THE ONION MOVIE oddly even tries to have something of a plot between the terrible skits – Onion News Anchor Norm Archer, played by solid character actor Len Cariou (who had a short but sweet part as an old friend to Jack Nicholson in ABOUT SCHMIDT), rebels against the plugging of their parent company during the newscast and threatens a walk-out if his forum is used to advertise their big budget movie release “Cock Puncher” starring Steven Seagal. Seagal himself appears as one of the only actual celebrities that appear, otherwise its filled with bit players from Seinfeld and OFFICE SPACE (like the “oh face” guy – Greg Pitts).

Cariou is obviously headed for a Howard Beale-breakdown (you know, “I’m mad as Hell and I’m not going to take it anymore!” from NETWORK) and despite lines like “Georgia officials announced plans to add a swastika and middle finger to the Georgia State Flag” he acts as if he’s in a straight drama. That’s probably the only way he could stomach such dire material.

Not only is THE ONION MOVIE one of the worst comedies I’ve ever seen, it’s an excruciating experience that I’d pay to forget. That it is only an hour and 20 minutes long is the only good thing I can say about it.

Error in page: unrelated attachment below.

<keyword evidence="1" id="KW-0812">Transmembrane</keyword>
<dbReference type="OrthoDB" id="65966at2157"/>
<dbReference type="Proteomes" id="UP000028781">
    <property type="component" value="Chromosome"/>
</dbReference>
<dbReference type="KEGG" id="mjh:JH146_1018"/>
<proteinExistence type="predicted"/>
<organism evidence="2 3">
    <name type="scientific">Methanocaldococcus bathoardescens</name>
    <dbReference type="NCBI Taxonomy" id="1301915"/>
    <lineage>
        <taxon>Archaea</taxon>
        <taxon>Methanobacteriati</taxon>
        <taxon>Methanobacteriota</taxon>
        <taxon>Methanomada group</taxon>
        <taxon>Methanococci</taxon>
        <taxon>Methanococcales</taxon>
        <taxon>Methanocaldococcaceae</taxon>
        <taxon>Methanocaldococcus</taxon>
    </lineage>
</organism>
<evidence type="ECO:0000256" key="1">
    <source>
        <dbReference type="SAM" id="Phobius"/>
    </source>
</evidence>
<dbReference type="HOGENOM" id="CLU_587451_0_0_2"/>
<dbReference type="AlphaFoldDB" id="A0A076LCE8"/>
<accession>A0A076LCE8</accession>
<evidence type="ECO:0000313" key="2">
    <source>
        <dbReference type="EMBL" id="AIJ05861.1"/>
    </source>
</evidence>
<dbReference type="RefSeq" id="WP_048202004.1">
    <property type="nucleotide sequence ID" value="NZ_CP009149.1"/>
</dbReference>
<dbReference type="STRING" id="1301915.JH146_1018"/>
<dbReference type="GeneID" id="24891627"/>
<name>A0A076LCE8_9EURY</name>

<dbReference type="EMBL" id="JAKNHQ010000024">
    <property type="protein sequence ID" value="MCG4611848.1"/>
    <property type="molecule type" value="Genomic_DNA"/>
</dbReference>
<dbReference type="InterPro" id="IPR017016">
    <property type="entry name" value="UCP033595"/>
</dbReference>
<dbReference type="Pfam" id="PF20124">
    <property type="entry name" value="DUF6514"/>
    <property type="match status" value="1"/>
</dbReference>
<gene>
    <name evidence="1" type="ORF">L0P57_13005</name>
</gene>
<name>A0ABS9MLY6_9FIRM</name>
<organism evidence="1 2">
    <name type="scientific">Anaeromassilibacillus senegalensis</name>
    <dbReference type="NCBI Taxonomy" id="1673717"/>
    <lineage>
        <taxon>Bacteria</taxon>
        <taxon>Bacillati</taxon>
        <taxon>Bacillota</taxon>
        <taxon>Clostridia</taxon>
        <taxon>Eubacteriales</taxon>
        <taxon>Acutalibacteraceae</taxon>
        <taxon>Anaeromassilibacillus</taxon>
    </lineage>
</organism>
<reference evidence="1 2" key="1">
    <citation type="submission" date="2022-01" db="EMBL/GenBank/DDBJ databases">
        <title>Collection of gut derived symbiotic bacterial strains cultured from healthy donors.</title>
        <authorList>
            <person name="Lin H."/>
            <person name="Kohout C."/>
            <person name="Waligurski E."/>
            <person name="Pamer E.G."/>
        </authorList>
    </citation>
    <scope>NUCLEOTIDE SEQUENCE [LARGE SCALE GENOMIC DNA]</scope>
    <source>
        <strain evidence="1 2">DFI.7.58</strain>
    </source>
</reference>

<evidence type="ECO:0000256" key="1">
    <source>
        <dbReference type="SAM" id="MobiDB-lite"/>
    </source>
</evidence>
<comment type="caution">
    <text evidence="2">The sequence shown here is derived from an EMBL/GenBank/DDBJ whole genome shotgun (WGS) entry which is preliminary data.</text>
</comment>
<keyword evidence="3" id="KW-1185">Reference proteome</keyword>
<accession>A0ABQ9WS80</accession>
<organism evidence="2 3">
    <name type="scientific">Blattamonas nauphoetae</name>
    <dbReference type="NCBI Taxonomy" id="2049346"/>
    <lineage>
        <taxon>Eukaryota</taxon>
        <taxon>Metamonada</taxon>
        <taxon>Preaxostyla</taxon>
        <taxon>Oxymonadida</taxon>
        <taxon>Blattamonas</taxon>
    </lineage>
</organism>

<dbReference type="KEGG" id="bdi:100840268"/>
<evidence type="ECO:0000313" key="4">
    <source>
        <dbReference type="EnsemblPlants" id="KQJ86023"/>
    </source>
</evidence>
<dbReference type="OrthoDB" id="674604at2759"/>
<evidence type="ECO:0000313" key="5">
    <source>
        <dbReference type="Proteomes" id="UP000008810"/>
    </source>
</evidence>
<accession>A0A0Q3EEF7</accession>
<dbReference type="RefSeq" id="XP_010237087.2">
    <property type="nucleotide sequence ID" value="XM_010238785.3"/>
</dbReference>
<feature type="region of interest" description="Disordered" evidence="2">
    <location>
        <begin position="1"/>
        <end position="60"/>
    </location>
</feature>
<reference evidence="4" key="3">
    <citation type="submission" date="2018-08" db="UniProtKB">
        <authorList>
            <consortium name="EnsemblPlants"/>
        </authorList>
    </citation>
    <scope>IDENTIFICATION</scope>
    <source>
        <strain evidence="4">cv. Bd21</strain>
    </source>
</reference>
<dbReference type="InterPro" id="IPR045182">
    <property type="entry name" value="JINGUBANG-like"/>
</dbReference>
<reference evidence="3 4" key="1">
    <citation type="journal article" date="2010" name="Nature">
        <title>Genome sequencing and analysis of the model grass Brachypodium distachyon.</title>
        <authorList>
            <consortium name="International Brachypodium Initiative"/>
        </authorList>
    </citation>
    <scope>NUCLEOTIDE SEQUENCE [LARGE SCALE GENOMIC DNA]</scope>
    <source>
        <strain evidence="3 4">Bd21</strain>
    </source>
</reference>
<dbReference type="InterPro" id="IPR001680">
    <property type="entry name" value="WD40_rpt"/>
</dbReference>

Okay! Since that sketch comedy film royally sucked let’s look at some examples of the form that are more worthwhile. Like I said above there aren’t many so it comes down to:


5 Sketch Comedy Movies That Don’t Suck (For The Most Part)

1. Tie: AND NOW FOR SOMETHING COMPLETELY DIFFERENT(Dir. Ian MacNaughton, 1971) / MONTY PYTHON’S THE MEANING OF LIFE (Dir. Terry Jones, 1983) Book ending the Python filmography are these 2 anthology films filled with a high ratio of quality material. AND NOW… was made to introduce American audiences to their material (mostly from the first and second seasons of Monty Python’s Flying Circus). It didn’t do the trick – they’d have to wait for Public Television reruns and MONTY PYTHON AND THE HOLY GRAIL to get U.S. acclaim). Weirdly the films was more successful in Britain where the material was already well known and the title was completely redundant.